School board chairperson Gary Leonard has unique perspective on athletics, coronavirus

BY CHAPEL FOWLER, News + Record Staff
Posted 9/9/20

This summer, Chatham County academics and athletics intersected just a little bit more than Gary Leonard would have liked.

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School board chairperson Gary Leonard has unique perspective on athletics, coronavirus

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This summer, Chatham County academics and athletics intersected just a little bit more than Gary Leonard would have liked.

As a longtime language arts and social studies teacher who knows the power of the classroom, it was already tough enough for Leonard to vote for remote learning in Chatham County Schools, which the board — he serves as its chairperson — has unanimously approved for the first nine weeks of the 2020-21 school year.

And his successful stints as a Chatham Central baseball coach and athletic director just added salt to the wound.

“Our No. 1 priority as a board is the safety and security of our students and employees,” Leonard, 64, said last week. “But these choices aren’t easy. Gosh, they’re so hard.”

As North Carolina figures out its ever-evolving response to the coronavirus pandemic, local boards of education in Chatham County and beyond have served as serious power brokers.

When Gov. Roy Cooper announced his administration’s school re-opening plan in July, he gave individual school districts the flexibility to choose between a Plan B of in-person, reduced-capacity learning or a Plan C of fully remote learning for the fall.

And when the NCHSAA and commissioner Que Tucker cleared the way for summer workouts at member schools in June, they, too, left the final decision to resume with the districts.

Faced with those major decisions, Leonard said he and his four fellow board members — David Hamm, Melissa Hlavac, Del Turner and Jane Allen Wilson — can only “hope that we’ve gotten things right.”

He added: “There are a lot of people that think that we haven’t, that we should be in school right now. And I wish we were.”

Education-wise, the board unanimously passed a motion on July 16 to start the school year with four weeks of remote learning, or Plan C. At its Aug. 10 meeting, the board extended that to the first nine weeks. Chatham County Schools started its fourth week of online learning Monday.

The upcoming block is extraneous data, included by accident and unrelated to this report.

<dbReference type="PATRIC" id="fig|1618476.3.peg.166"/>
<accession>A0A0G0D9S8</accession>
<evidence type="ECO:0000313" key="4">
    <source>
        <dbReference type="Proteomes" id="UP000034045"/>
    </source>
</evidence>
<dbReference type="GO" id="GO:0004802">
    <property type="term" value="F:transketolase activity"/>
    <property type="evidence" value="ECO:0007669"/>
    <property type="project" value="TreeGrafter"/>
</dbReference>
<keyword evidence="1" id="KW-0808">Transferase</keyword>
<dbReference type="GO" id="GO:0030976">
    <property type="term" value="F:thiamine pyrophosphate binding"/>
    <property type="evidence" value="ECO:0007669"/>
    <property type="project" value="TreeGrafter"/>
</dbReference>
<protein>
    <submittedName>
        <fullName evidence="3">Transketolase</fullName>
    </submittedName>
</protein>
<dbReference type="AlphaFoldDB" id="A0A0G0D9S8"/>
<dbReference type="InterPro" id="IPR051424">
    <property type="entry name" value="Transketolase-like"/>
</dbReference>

And those moves have tangibly impacted sports.

After holding two weeks of socially distanced workouts in July at Northwood, Jordan-Matthews and Chatham Central — a plan created by district athletic director Chris Blice and local ADs, then approved by the board — the district paused them “indefinitely” a day after the board’s initial Plan C approval.

Then, after the board’s Plan C extension, a spokesperson confirmed the district will keep those workouts on hold as long as instruction remains remote. The current nine-week period runs through Friday, Oct. 16, and the NCHSAA will allow official cross country and volleyball practices to resume Nov. 4.

“I feel so sorry for our athletes,” Leonard said.

When he was the baseball coach at Chatham Central, he couldn’t stand for his players to miss out games — enough so that he’d schedule his season openers as far back as possible so any athletes finishing up winter basketball season didn’t lose a single inning in the spring.

“Because they never get that back,” Leonard said. “If we play one game, then they don’t get an opportunity to come back and play that game again. It’s not like college, where you can get an extra year of eligibility.”

Months later, he still finds himself irked that 2020 seniors — the ones playing baseball and softball and women’s soccer and lacrosse and more — never got to finish out their spring seasons.

And he can’t drive by an empty field without thinking about how, if it were any other fall, the county would be alive with sports right now: football, cross country, men’s soccer, youth leagues.

“I’ve never seen anything like it,” Leonard said.

Despite his lifelong love for sports and his experience in them — he coached Chatham Central baseball for nine years, winning the 1997 1A state championship, and worked as the Bears’ AD from 2000 to 2007 — Leonard has kept staff and student safety as his guiding principle.

That’s why he had no problem voting for Plan C in Chatham County Schools or OKing the system’s athletics suspension, which was again formulated by Blice in collaboration with local ADs. He wants sports, he said, but he wants them safely, even if it means sacrifices now.

“I just hate that the decisions have affected our young people so much,” Leonard said.

Reporter Chapel Fowler can be reached at cfowler@chathamnr.com or on Twitter at @chapelfowler.


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